A Ghanaian citizen, Samuel Ampomah, has called on the Supreme Court to lift the restrictions on marriage under the ordinance and hence allow him to marry more than one wife.
According to him, he’s already married and wants to add another wife, but has no wish to divorce his first wife.
He is praying the court allows him to marry more than one, arguing the restriction on being able to marry multiple wives infringes on his fundamental human rights.
He is also seeking a declaration from the court to impose on the State to amend CAP 127 to respect choices and fundamental human rights to marry more in line with customary and Islamic arrangements of Ghana’s marital laws.
Marriage under the ordinance is governed by the Marriages Act (Cap 127) and is presently the only strict monogamous marriage arrangement under Ghanaian law, with the possibility of a criminal charge of bigamy against a man who adds another wife under the same law.
The Attorney General, in response to his suit, said Ampomah’s submissions do not raise any real or genuine issues of constitutional interpretation such as would invoke the original jurisdiction of the Supreme Court.
“Per his Statement of Case, invoking the original jurisdiction of the Supreme Court, the plaintiff, Samuel Ampomah states inter alia that the effect of Sections 74(1)(b) of CAP 127 and Sections262, 263, 264, and 265(2) of Act 29 constitute a breach of Articles 17(2) and 21(1) ( c) of the Constitution by prohibiting an identifiable section of Ghanaian men from marrying more than one wife if they wish so,” the AG argued.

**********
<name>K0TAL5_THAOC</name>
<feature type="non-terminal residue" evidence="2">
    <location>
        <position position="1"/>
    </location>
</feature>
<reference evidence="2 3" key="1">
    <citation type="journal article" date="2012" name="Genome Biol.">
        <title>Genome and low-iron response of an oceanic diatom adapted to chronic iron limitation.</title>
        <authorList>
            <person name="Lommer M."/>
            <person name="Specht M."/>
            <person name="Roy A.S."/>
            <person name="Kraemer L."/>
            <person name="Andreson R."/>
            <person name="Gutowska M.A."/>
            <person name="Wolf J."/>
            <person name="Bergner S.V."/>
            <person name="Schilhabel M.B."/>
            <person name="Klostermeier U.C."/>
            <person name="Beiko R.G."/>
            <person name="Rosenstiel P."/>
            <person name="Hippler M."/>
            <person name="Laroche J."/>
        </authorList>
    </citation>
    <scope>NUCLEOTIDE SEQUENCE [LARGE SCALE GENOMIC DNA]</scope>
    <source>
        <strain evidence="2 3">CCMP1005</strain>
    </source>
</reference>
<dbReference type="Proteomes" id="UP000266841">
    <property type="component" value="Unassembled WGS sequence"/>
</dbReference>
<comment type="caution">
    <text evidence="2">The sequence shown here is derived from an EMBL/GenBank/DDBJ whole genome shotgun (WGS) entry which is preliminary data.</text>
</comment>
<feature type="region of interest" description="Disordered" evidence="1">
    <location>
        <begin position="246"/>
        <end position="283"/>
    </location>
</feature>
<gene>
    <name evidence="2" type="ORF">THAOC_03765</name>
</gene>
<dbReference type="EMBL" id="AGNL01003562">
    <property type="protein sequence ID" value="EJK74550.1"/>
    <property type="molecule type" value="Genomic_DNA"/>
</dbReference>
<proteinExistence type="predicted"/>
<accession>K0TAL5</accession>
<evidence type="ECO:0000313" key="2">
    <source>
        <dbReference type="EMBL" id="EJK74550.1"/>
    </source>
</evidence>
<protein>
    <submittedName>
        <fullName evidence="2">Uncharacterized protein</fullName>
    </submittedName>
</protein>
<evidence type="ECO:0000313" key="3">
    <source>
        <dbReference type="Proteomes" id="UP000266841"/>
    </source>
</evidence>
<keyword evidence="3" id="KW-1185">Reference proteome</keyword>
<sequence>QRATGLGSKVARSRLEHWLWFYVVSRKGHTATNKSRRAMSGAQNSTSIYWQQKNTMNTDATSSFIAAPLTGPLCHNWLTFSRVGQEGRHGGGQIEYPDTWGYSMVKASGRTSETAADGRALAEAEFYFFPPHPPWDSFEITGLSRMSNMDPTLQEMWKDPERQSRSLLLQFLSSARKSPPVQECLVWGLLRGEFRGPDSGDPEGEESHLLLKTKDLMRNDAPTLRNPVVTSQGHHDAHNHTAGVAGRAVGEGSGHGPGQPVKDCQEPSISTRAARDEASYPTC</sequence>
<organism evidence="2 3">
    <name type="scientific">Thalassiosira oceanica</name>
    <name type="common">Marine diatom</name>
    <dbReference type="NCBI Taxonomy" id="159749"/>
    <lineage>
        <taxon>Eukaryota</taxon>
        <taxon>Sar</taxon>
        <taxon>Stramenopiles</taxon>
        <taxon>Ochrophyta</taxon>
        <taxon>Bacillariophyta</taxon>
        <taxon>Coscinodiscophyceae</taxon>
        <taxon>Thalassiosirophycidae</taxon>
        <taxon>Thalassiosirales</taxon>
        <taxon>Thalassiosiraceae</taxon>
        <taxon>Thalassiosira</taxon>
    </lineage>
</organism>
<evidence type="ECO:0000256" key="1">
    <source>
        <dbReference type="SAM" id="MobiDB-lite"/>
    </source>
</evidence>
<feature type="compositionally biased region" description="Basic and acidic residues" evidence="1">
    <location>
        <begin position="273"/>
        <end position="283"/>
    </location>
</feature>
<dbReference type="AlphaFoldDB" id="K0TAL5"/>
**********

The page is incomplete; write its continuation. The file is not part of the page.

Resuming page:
“Section 74 of CAP 127 is clear, concise, and admits of no ambiguity and that what CAP 127 did was just give legal backing to the areligious principle which has been in existence since time immemorial,”
The AG submitted further, that considering the reliefs sought in the plaintiff’s action, it is clear that this is not a case that calls for interpretation of the Constitution so as to vest the Supreme Court with the appropriate jurisdiction per Article 130(1).
Marriage under the ordinance is essentially distinct from Christian marriage as stated on the RGD website; ‘Marriage under Ordinance is the Civil Union available to any Ghanaian to take advantage of, and despite some confusion, it is entirely secular and not religious(Christian) at all.
The AG additionally submitted that the plaintiff’s assertion that the monogamous nature of Christian Marriages are discriminatory is untenable as it has not been established that Christian marriages are polygamous in nature.
“My Lords, is our humble submission that having taken these characteristics into consideration, CAP 127 is not contradictory to any provision of the Constitution and is neither discriminatory, but rather operates as a means of giving effect to the differences in marriages contracted under the various belief systems existing in Ghana.
“Since CAP 127 gives effect to the different characteristics of the various religions, it cannot possibly be contradictory to Articles 17 and 21 of the 992 Constitution which insists on the freedom of religion.
“It states that the offence of bigamy is a necessary measure to curb unscrupulous behaviour by persons who refuse to adhere to incidents of a marriage contracted under the Ordinance, taking innocent victims along with them,”
The AG ended by stating that “the framers of the Constitution, in their wisdom unambiguously stated in Article 17 that the right to freedom of religion is guaranteed and that there is nothing in the Article that warrants interpretation by the Court and thus the action is borne out of the Plaintiff’s misunderstanding of the law and is obviously an abuse of court process and should be dismissed.”